“The residents really, really enjoyed it,” he tells The OMNIway. “Sweets are always popular with the residents, and they usually don’t see that kind of presentation on a cart, so they were impressed with that.”

The fact both carts were empty when they were returned to the kitchen was a testament to how much residents enjoyed the desserts, Alex says.

“When the carts came back, there was nothing, everything was cleared – they absolutely loved everything,” he says.

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New renovations, building community connections, among the exciting things on the Country Terrace horizon

Administrator Christie Patterson says she’s looking forward to being part of the next chapter in the home’s history

Administrator Christie Patterson says the completion of the renovations underway to expand Country Terrace as well as opportunities to build community connections are among the things she’s looking forward to most in her new role.

Christie, who became the Komoka, Ont. long-term care home’s administrator in October, says seeing the renovation project at Country Terrace, which will add 50,518 square feet and eight beds to the home, is especially exciting as she steps into her new role.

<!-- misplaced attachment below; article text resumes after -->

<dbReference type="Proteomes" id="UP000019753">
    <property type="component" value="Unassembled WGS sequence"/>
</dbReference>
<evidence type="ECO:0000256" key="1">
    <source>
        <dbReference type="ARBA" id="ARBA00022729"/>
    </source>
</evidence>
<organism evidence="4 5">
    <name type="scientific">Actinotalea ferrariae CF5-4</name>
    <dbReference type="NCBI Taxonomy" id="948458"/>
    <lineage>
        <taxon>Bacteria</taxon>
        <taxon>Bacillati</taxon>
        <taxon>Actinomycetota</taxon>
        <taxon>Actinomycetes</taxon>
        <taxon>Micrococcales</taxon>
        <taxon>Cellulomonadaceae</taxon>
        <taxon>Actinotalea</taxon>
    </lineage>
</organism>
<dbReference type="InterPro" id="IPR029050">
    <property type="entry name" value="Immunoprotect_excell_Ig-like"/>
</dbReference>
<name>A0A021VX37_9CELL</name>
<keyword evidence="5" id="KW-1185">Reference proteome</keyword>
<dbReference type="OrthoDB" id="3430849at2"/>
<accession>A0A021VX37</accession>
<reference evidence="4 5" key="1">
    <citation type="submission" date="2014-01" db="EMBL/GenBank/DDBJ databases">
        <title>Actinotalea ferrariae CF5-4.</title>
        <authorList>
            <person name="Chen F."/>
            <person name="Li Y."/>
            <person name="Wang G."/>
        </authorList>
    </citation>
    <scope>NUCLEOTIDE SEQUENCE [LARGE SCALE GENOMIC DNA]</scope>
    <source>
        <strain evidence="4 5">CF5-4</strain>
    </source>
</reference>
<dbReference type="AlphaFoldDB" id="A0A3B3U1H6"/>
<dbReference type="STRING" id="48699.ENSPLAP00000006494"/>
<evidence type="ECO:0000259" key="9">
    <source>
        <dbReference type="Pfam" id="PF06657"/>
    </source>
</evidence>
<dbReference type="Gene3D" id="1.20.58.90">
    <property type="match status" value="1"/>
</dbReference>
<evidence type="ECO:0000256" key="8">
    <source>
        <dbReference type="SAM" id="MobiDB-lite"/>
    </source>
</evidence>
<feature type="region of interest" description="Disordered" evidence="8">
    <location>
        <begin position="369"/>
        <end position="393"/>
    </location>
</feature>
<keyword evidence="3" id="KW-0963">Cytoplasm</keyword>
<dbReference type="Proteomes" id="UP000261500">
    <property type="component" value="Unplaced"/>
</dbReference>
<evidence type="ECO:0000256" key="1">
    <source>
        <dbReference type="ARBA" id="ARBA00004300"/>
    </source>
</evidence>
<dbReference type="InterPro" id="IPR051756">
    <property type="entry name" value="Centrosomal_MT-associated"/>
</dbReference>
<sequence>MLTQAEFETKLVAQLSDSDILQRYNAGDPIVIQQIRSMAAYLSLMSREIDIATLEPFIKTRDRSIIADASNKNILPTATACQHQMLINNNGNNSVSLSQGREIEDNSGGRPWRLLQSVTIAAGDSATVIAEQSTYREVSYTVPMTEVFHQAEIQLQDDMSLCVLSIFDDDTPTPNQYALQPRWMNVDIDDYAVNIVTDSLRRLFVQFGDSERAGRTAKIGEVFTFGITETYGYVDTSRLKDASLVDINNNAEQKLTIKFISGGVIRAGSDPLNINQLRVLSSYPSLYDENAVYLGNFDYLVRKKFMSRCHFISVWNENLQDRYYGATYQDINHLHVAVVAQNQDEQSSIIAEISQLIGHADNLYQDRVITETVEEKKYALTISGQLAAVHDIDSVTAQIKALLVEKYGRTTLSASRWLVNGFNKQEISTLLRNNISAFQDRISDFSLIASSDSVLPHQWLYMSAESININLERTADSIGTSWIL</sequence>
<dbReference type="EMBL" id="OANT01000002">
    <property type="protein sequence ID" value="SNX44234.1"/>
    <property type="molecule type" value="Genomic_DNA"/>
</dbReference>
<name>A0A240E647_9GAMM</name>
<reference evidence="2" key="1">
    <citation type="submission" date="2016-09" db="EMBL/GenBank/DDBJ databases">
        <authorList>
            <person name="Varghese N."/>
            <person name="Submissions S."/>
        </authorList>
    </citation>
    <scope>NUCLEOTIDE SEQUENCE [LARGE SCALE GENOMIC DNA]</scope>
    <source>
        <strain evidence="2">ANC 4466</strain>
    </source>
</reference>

Once renovations are complete, Country Terrace will house four spacious 32-bed neighbourhoods for residents. The project will replace all three- and four-bed wards with one- and two-bed rooms.

Christie, a 13-year Country Terrace team member, says the renovations are an exciting chapter to the home’s history.

“I am looking forward to the changes that are happening with the new build – there’s a lot going on,” she says of the $32-million redevelopment project, which is expected to be completed by June 2024.

Along with the redevelopment project, Christie says she is also looking forward to seeing Country Terrace work to strengthen community connections.

Due to the COVID-19 pandemic, which began in March 2020, Christie says some of those connections with people and organizations have quieted due to restrictions in place. However, she says she’s looking forward to rebuilding and strengthening those relationships once things begin to open up again.

With the completion of the redevelopment project on the horizon, those connections will be especially important, Christie says.

“With this home growing, that is a huge step, the community is well aware that we are building, and I think that’s nice,” she says.

– This is Part 2 of a two-part story

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Working multiple positions at Country Terrace has prepped administrator for newest role

Administrator Christie Patterson says she’s looking forward to being part of the next chapter in the home’s history